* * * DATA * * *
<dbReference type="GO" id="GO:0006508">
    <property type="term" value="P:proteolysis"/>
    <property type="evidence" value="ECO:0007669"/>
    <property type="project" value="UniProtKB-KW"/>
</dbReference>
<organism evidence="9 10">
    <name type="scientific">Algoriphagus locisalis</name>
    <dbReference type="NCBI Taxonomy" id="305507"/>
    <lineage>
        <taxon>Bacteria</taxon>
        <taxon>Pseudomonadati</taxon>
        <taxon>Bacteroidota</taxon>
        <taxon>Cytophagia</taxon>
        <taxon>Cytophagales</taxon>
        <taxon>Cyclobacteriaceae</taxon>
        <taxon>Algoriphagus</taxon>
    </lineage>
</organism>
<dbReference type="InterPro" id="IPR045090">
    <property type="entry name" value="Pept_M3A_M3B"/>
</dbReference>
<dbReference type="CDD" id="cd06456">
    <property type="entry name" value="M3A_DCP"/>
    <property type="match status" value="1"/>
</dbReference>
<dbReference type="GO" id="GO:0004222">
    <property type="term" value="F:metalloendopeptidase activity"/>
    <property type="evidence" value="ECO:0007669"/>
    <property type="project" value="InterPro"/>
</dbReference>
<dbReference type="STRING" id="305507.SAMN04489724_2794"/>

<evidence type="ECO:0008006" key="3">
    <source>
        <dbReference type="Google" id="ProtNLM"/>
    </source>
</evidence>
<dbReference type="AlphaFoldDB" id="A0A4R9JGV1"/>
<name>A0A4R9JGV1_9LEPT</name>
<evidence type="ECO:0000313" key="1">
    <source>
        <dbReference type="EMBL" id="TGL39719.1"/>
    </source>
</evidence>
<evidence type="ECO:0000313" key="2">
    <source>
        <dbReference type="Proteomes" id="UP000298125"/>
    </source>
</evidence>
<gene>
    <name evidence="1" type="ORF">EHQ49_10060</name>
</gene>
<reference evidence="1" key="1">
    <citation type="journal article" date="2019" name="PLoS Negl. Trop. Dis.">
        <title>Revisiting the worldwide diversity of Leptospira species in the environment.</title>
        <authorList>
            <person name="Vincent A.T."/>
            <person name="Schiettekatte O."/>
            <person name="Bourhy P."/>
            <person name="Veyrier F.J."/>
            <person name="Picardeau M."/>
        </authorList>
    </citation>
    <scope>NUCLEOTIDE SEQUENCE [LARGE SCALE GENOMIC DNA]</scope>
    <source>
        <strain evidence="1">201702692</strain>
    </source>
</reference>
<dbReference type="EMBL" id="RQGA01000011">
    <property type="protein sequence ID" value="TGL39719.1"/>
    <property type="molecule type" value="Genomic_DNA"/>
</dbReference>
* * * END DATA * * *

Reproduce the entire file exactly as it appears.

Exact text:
<dbReference type="GO" id="GO:0006508">
    <property type="term" value="P:proteolysis"/>
    <property type="evidence" value="ECO:0007669"/>
    <property type="project" value="UniProtKB-KW"/>
</dbReference>
<organism evidence="9 10">
    <name type="scientific">Algoriphagus locisalis</name>
    <dbReference type="NCBI Taxonomy" id="305507"/>
    <lineage>
        <taxon>Bacteria</taxon>
        <taxon>Pseudomonadati</taxon>
        <taxon>Bacteroidota</taxon>
        <taxon>Cytophagia</taxon>
        <taxon>Cytophagales</taxon>
        <taxon>Cyclobacteriaceae</taxon>
        <taxon>Algoriphagus</taxon>
    </lineage>
</organism>
<dbReference type="InterPro" id="IPR045090">
    <property type="entry name" value="Pept_M3A_M3B"/>
</dbReference>
<dbReference type="CDD" id="cd06456">
    <property type="entry name" value="M3A_DCP"/>
    <property type="match status" value="1"/>
</dbReference>
<dbReference type="GO" id="GO:0004222">
    <property type="term" value="F:metalloendopeptidase activity"/>
    <property type="evidence" value="ECO:0007669"/>
    <property type="project" value="InterPro"/>
</dbReference>
<dbReference type="STRING" id="305507.SAMN04489724_2794"/>

<evidence type="ECO:0008006" key="3">
    <source>
        <dbReference type="Google" id="ProtNLM"/>
    </source>
</evidence>
<dbReference type="AlphaFoldDB" id="A0A4R9JGV1"/>
<name>A0A4R9JGV1_9LEPT</name>
<evidence type="ECO:0000313" key="1">
    <source>
        <dbReference type="EMBL" id="TGL39719.1"/>
    </source>
</evidence>
<evidence type="ECO:0000313" key="2">
    <source>
        <dbReference type="Proteomes" id="UP000298125"/>
    </source>
</evidence>
<gene>
    <name evidence="1" type="ORF">EHQ49_10060</name>
</gene>
<reference evidence="1" key="1">
    <citation type="journal article" date="2019" name="PLoS Negl. Trop. Dis.">
        <title>Revisiting the worldwide diversity of Leptospira species in the environment.</title>
        <authorList>
            <person name="Vincent A.T."/>
            <person name="Schiettekatte O."/>
            <person name="Bourhy P."/>
            <person name="Veyrier F.J."/>
            <person name="Picardeau M."/>
        </authorList>
    </citation>
    <scope>NUCLEOTIDE SEQUENCE [LARGE SCALE GENOMIC DNA]</scope>
    <source>
        <strain evidence="1">201702692</strain>
    </source>
</reference>
<dbReference type="EMBL" id="RQGA01000011">
    <property type="protein sequence ID" value="TGL39719.1"/>
    <property type="molecule type" value="Genomic_DNA"/>
</dbReference>